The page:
Bedfordshire Trees, Woodland and Arboriculture
Situated in the East of England region, Bedfordshire is not only rural, but also primarily recognised for a number of old-growth forests including King’s Wood, Maulden Wood, Woburn Alley and Wrest Park. It is also one of the most densely populated counties in England, with the third highest population in the region, and the largest towns and cities by population including Leighton Buzzard, Dunstable, Biggleswade and Ampthill.
Despite being known for countryside areas and a strong standard of biodiversity, only an estimated 30% of Bedfordshire is considered rural. The low figure is primarily caused by the selection of towns, cities and villages all over the county. It does, however, capitalise when it comes to woodland, with 1,800 hectares of trees across the total 123,500 hectares of land.
Between 2000 and 2020, the local council and various community groups have worked in tandem to increase tree cover by 29%. Exercises in tree planting are ongoing in the county, with Central Bedfordshire Council, The Greensands Trust and the Forest of Marston Vale all encouraging residents to get involved with planting new trees in Bedfordshire providing it is done correctly and in line with strict protocol.
For the many wooded areas in the county of Bedfordshire, is it crucial that existing trees are protected from unnecessary disturbance. Development projects in the local area are likely to have an impact on trees, and for developers, it is important to ensure that they are avoiding any issues that would come from disrupting a tree under protection from the local council. Rather than running any risks and adding additional stress to the development process, it would be advisable to reach out to us for a tree survey on your site.
Legal Protection Over Trees
All of Bedfordshire, including Bedford and Luton, will be required to operate within applicable tree protections and follow rules regarding trees in any developments that could disturb them. In the majority of circumstances, local authorities will rely on two protective features when it comes to trees – Tree Preservation Orders (TPOs) and conservation areas.
A Tree Preservation Order (TPO) will apply to single trees, hedgerow trees and fruit trees on a development site, whereas a conservation area integrates all trees within a designated area. Other than that, both systems share the same values, affecting trees, managed by the local council, and requiring consent before any trees under either protection are interfered with in any way.
Authorities Serving Bedfordshire
- Bedford Borough Council
- Central Bedfordshire Council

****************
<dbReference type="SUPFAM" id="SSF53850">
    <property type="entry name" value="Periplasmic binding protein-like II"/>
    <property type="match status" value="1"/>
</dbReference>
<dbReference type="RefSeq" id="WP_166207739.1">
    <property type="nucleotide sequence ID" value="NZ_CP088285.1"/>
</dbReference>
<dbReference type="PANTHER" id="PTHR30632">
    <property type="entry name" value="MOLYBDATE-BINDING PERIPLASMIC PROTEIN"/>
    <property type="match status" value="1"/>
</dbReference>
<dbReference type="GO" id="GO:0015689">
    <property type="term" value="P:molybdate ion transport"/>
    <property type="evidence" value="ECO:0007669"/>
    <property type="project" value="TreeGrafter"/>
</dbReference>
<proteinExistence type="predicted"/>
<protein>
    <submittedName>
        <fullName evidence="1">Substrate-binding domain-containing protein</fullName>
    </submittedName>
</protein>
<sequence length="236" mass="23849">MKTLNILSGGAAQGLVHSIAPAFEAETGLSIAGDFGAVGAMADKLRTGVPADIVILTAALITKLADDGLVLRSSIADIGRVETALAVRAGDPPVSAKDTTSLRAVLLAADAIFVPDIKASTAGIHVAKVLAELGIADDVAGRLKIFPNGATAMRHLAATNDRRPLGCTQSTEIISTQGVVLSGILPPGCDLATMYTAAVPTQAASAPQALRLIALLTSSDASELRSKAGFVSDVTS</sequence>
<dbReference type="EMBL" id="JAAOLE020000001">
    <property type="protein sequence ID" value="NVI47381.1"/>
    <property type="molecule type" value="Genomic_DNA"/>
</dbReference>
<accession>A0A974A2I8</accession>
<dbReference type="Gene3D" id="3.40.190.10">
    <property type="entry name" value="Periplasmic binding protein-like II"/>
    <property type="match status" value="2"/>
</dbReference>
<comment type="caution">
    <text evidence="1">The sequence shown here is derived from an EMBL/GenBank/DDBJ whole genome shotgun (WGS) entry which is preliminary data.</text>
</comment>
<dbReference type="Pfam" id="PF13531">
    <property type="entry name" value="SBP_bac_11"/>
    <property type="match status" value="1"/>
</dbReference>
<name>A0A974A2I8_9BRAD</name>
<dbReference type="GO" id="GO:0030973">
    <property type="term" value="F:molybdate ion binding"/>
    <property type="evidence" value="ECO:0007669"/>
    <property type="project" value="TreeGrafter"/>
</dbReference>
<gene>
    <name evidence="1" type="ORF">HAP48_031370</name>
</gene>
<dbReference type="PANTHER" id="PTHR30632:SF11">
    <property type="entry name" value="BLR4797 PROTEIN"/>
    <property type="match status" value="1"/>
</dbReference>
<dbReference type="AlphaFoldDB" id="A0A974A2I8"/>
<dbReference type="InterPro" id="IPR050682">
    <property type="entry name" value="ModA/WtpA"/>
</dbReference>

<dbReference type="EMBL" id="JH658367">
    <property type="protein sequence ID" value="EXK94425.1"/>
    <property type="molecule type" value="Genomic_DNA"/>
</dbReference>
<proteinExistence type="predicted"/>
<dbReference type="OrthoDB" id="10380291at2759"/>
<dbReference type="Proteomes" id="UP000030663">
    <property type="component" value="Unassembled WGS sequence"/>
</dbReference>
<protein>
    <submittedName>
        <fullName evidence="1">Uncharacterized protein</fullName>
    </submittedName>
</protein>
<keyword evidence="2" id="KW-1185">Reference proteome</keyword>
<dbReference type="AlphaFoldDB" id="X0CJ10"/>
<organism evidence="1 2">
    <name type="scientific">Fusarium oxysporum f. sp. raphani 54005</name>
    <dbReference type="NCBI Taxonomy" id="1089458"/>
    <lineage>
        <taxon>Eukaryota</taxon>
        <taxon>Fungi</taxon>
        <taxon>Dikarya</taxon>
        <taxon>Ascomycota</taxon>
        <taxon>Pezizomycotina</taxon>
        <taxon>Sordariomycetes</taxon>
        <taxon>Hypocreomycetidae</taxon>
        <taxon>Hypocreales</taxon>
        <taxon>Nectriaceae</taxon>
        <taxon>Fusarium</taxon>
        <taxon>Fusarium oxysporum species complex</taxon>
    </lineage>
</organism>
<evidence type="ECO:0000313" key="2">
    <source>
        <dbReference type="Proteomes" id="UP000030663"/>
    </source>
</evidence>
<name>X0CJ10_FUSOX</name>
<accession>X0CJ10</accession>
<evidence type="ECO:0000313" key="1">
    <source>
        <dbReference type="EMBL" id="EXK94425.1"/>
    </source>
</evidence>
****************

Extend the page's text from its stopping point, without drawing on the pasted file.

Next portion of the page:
- Luton Borough Council
- Mid Bedfordshire District Council
Using the professional tree management recommendations, insights and expertise of an arboriculturist, developers can remove any obstacles in their development plans caused by trees. The BS5837 tree survey is the starting point in the arboricultural assessment process, where a tree consultant will attend the development site in question and inspect all trees. Next steps for each tree can then be decided based on the condition and value of each tree, with the mitigation hierarchy playing a significant role in the outcome, as well as if trees will be affected or affect the planning project.
At the top of the mitigation hierarchy, retention of trees will always come as the priority outcome. Trees that are safe from the development plans and unscathed from the ravages of time, damage or high winds, for example, will be retained, and if trees are located within important parts of the development site but the plans can be changed, that will also prevent them from facing harm. If the plans cannot be changed, however, affected trees will need to be relocated or destroyed and compensated for with new trees, as will any trees that are in poor condition or likely to pose a hazard to health and safety.
When the BS5837 tree survey has been completed, a tree report will be put together by the arboricultural surveyor to reflect the tree survey process and conclusions that will ensure the continuation of the development project. Once handed to the local authority, tree reports from the tree surveys conducted on the site will influence the next stage of the planning pipeline, addressing any issues involving trees and supporting the application for planning permission.
Ask for a Tree Survey Quote
Protected trees on a development site can cause countless issues to a planning project, and it will be significantly more difficult to remedy any issues if it is late into the development process. As such, it would be advisable to reach out to us for a tree survey early, giving you an opportunity to determine whether or not you need one or any other tree services, and if you do, book in a professional tree survey with one of our arboriculturists at a time and date that suits your schedule.
Each and every one of our tree survey quotes is created using the specifications of each client’s site and project, guaranteeing a price to clients that is accurate to their needs, whether it is to deal with health and safety issues, a mortgage approval or the strict guidelines of the local authority. With that in mind, we would recommend that all clients reach out to us for a quote over the phone or online, and our team can then produce a free quote based on your details. After the inspection is complete, you will receive your tree report and be able to pass it on to your local planning authority as part of your planning application.